• Begins to use reflexive pronoun myself (by 43-48 months)
      • Begins to use conjunction because (by 43-48 months)
    • Pragmatics
      • Can maintain conversation without losing track of topic
      • Begins to modify speech to age of listener
      • Uses requesting (yes/no questions, wh-questions)
      • Responds with structures such as yes, no, because; expresses agreement or denial (‘that’s not really her dress’), compliance or refusal (“I won’t take a bath’)
      • Uses conversational devices
        • Boundary markers such as hi, bye – indicate beginning, end of communication
        • Calls such as “Hey mommy!”
        • Accompaniments such as “here you are”
        • Politeness markers such as please, thanks
      • Uses communicative functions
        • Role playing, fantasies
        • Protests/objections such as ‘Don’t touch that!’
        • Jokes such as ‘I threw the juice in the ceiling!’
        • Game markers such as ‘You have to catch me!’
        • Claims such as ‘I’m first!’
        • Warnings such as ‘look out or you’ll fall!’
        • Teases such as ‘You can’t have this!’


Source: Roseberry-McKibbin, C., & Hegde, M. (2016). An Advanced Review of Speech-Language Pathology. Austin, TX: Pro-ed.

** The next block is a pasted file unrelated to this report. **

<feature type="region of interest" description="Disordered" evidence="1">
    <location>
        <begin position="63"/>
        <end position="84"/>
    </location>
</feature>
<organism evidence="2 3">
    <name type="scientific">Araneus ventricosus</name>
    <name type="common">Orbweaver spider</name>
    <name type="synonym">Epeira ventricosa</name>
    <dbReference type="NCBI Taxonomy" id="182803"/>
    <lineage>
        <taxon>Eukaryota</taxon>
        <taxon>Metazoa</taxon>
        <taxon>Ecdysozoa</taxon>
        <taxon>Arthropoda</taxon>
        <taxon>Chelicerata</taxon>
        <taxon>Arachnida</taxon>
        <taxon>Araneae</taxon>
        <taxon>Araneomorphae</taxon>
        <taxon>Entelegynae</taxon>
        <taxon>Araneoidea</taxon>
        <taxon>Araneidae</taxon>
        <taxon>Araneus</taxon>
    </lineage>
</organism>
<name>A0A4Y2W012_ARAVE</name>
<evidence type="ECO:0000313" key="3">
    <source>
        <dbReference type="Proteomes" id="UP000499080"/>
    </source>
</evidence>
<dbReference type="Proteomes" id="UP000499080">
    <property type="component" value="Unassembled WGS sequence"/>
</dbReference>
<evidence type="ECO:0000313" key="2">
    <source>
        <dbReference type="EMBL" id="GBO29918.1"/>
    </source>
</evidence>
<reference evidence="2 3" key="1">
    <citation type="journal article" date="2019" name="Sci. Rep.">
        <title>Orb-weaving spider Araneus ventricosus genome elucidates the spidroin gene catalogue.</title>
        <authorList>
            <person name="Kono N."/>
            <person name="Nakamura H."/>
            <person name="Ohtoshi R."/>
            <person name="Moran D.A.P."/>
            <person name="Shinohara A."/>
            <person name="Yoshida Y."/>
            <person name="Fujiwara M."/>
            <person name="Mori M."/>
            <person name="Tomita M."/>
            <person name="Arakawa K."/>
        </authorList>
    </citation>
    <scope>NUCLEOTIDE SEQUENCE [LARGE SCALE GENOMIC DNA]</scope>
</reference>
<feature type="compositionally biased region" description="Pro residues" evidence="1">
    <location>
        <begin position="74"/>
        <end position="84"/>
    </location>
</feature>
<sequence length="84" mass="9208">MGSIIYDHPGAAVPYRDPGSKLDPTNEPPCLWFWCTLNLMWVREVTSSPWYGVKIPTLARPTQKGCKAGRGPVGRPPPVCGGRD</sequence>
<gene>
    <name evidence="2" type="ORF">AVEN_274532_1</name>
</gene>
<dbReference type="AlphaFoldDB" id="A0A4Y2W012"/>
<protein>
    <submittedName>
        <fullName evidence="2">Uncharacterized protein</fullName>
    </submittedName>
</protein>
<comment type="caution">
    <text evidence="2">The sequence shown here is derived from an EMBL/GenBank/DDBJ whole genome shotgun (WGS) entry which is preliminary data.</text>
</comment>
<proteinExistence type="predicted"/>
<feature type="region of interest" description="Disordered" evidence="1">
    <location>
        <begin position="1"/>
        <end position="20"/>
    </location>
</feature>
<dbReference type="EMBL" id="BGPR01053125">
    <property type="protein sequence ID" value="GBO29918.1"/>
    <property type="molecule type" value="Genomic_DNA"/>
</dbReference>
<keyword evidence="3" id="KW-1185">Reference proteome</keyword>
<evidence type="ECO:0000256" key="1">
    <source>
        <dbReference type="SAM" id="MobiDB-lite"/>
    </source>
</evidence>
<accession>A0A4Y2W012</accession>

Source: ASHA.org

-Lauren LaGreca, M.A, CF-SLP







Read Aloud 15 MINUTES

Read Aloud 15 MINUTES is a non-profit organization that is working to make reading aloud every day for at least 15 minutes the new standard in child care. This organization makes direct connections between reading aloud to a child from birth to the level of readiness to learn in kindergarten, the necessary literacy skills to succeed in school and the ability to have a productive and meaningful life after school.

Quick Facts:

  • More than 1 in 3 children arrive at kindergarten without the skills necessary for lifetime learning.
  • More than 15% of young children, 3.1 million, are read to by family members fewer than 3 times a week.
  • Only 48% of young children in this country are read to each day.
  • Reading 15 minutes every day for 5 years is equivalent to 27,375 minutes and 456.25 hours.

Reading aloud has a direct impact on language development, instilling a love of reading, knowledge gained and shared, literacy skill building, brain development and bonding. The number of words within a child’s lexicon upon entering kindergarten is a key predictor of their future success. When a parent or loved one reads to their child, it demonstrates the importance and value of reading as well as the enjoyment. Books can be enjoyable as well as informative in which children can learn something new each time they are read to. Reading aloud builds several literacy skills, including vocabulary, phonics, familiarity with the printed word, storytelling and comprehension. Furthermore, the critical years in the development of language skills are from birth until age 3. Lastly, reading aloud provides a great opportunity for bonding between the child and the loved one as it can be their own special routine.


If you are treating a client under the age of 5, begin to tell their parents and caregivers the importance of reading aloud to their child for at least 15 minutes each day. It can make a world of difference!


SOURCE:  https://www.asha.org/News/2017/ASHA-and-Read-Aloud-15-MINUTES-Announce-New-Go-To-Resource-for-Parents-of-Young-Children/

-Rebecca Hipp M.A., CF-SLP, TSSLD